I’ve been to Berlin three times, and my visits could not have been more different: My first trip there was with my parents when I was fifteen. We stayed in a gross basement apartment somewhere in the suburbs, and I barely saw Berlin, because I constantly had my nose in a book. And to be honest, at the age of fifteen you have different ideas of a vacation than visiting churches with you parents.
It took me forever to get myself back to Berlin. Last summer, eleven years after my first visit, I came to my country’s capital for a second time. I hardly recognized the city — the buildings my teenage self had taken photos of were gone, but the construction sites had grown even bigger.
This time, I stayed in a 4 star hotel (thanks to a cheap last minute deal, obviously) in Mitte, the center of everything, with my boyfriend. We met up with his little brother who lives in Potsdam and thus knows Berlin really well. I didn’t look at one single map or subway plan during my July weekend in the city, because I could rely on being shown around by someone who knows their insider tips and shortcuts. But even though this trip brought me closer to understanding the artsy, ugly, creative, intoxicating Berlin, it didn’t feel real. Following a (n almost) local around, staying in a fancy hotel, and staying in Mitte, where all the tourists are, in general — it just didn’t feel like the Berlin I heard people rave about, the Berlin that makes people move across half the world because they want to be a part of it.
Luckily, I had the chance to travel back to Berlin in early March — and I knew this was my chance to experience more of the actual Berlin, to see beyond the surface, to dig a little deeper.
Ever since driving through Prenzlauer Berg neighborhood last summer, I’ve dreamed to live there one day. It was only a short glimpse from the backseat of a car driving out of the city, but it was enough to enchant me: There was a young good-looking dad with a beard and a stroller walking past a big graffiti mural carrying his organic veggies in a jute bag. I know, this is an almost disgustingly cheesy cliché of Berlin, but I adored it: Young parents with tattoos, stylish coffee shops next to fucked up subway stations, organic supermarkets and vintage boutiques — the perfect mix of urban and residential. I could totally see myself living in Prenzlauer Berg.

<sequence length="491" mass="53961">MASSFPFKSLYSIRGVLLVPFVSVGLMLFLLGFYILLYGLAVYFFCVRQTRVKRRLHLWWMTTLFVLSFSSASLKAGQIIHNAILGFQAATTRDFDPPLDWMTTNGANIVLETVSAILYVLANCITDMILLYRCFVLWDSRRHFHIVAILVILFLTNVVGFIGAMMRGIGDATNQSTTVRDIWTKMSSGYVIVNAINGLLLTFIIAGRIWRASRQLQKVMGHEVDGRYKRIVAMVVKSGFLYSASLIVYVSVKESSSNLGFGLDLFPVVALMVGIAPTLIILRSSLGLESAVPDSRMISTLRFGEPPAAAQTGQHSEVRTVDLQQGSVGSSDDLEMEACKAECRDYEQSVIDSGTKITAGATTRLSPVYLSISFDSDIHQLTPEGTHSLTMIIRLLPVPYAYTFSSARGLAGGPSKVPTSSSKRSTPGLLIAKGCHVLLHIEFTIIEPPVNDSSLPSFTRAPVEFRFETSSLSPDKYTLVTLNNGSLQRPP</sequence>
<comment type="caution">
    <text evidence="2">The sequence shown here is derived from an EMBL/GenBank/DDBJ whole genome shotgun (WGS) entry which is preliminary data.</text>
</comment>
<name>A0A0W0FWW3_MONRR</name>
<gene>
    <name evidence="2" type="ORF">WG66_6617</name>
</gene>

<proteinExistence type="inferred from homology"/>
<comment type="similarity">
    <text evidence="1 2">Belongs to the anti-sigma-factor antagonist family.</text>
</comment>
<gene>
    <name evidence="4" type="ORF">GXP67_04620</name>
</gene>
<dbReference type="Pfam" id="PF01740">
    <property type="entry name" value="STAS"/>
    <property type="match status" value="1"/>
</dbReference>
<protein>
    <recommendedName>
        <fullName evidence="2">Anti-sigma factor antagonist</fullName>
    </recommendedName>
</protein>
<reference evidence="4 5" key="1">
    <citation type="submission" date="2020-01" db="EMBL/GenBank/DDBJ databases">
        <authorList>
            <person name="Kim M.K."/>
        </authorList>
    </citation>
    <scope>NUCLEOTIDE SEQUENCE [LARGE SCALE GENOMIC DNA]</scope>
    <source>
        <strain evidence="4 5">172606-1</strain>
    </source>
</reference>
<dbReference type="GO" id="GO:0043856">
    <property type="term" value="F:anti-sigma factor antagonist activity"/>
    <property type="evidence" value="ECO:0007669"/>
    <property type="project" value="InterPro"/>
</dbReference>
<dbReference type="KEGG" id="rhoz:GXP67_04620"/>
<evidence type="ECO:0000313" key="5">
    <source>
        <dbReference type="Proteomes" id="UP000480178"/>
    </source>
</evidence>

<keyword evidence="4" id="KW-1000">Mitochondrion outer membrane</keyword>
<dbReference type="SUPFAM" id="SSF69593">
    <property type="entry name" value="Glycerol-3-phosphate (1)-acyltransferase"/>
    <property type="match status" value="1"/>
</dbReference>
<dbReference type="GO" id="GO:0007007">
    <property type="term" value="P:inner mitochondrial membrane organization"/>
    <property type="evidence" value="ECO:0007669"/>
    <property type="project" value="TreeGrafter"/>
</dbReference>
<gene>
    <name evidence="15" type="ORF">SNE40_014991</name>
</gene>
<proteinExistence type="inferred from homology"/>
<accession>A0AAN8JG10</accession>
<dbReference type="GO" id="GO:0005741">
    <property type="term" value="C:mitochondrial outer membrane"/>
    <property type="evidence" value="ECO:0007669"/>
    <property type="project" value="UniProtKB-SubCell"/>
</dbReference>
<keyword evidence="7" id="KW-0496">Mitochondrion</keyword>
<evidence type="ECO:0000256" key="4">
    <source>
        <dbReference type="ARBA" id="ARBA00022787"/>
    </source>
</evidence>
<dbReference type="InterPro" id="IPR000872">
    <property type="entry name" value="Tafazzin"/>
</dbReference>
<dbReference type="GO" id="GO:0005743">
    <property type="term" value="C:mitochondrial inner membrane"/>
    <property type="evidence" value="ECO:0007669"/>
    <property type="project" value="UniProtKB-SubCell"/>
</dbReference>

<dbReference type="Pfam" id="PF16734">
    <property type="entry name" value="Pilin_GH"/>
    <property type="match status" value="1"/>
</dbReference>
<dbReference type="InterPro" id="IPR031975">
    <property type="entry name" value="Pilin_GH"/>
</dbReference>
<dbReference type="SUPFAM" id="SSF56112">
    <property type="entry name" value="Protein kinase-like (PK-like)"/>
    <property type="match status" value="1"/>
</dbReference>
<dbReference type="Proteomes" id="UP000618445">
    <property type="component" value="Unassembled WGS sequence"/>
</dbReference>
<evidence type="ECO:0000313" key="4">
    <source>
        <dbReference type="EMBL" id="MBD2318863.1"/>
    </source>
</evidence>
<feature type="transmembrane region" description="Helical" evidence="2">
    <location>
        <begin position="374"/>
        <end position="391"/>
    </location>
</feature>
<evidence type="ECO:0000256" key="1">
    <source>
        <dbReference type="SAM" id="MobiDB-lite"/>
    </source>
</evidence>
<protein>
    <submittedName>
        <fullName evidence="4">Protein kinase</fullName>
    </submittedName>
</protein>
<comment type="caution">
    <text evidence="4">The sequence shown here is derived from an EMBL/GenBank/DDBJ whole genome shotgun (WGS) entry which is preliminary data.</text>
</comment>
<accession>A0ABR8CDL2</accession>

That’s why I was thrilled to learn that GowithOh offered me to stay in one of their apartments in Prenzlauer Berg a few weeks ago. It was the opportunity I was waiting for! I had the chance to stay in a real Altbau apartment — in the hippest residential neighborhood!
Why was I so excited about “Altbau”? You see, Altbau is what Germans call the city houses built around 1900. The apartments in those houses are usually enormous, have three to four meter high ceilings, often with stucco, and beautiful wooden art deco doors. They show the urban glamour of a long-gone time. However, many of them where destroyed during World War Two. And even though I’ve lived in several German cities in various states, was never lucky enough to live in a real Altbau apartment, because in most German cities, Altbau is rare and pricey.
But Berlin still has a lot of Altbau buildings, some even still quite affordable. That’s why whenever you see a German movie or TV set in Berlin, the characters will ALWAYS live in an Altbau apartment. It’s the image of living in Berlin I grew up with; it’s how the locals’ life in Berlin looks like in my mind. And seeing one of these real Berlin Altbau apartments from the inside and calling it my home for a few days, was a little dream come true.
In fact, sometimes it really felt like I was starring in my own little Berlin movie: The house entrance door was three times my height and rough-running. It lead into an entrance hall paved with cobblestones, which was formerly used to enter the house with horse-drawn carriages. Pretending to climb off my carriage, I ascended the dark wooden stairs, which made a faint squeaking sound on every step. When I reached the apartment, the door opened up to parquet floors — only once interrupted by the big chessboard tiles in the kitchen. There was so much space (even the bathroom was bigger than most rooms I’ve lived in!) and the light falling through huge windows… sigh. The only thing I was sad about was that I couldn’t move in there for good.
Even beyond the gorgeous Altbau apartment, living like a local in Prenzlauer Berg was everything I hoped it would be: I passed world-famous street art by ROA on the way to “my” subway stop, and I saw more inviting coffee shops than I could possibly try during my stay. I drank a an Australian flat white while listening to theater students discussing their newest play. I sipped cappuccino in a café with hip retro interior, where the locals popped in asking for their usual. Strolling through Prenzlauer Berg, I saw restaurants with food from all over the world, art installations and graffiti, and a never-ending abundance of strollers.
I still only scratched the surface of Berlin. It might take years of living there to really understand it — given it is possible to ever fully understand city that keeps reinventing itself. But of all my visits to Berlin, I feel like staying in an actual apartment and shopping for groceries in a less touristy neighborhood has brought me so much closer to slowly getting what Berlin is all about. And yes, I still totally want to live in an Altbau apartment in Prenzlauer Berg someday.
Would you like to experience Berlin like a local?
Note: GowithOh kindly offered to host me in Berlin, but all opinions and the over-excited Altbau enthusiasm are entirely my own.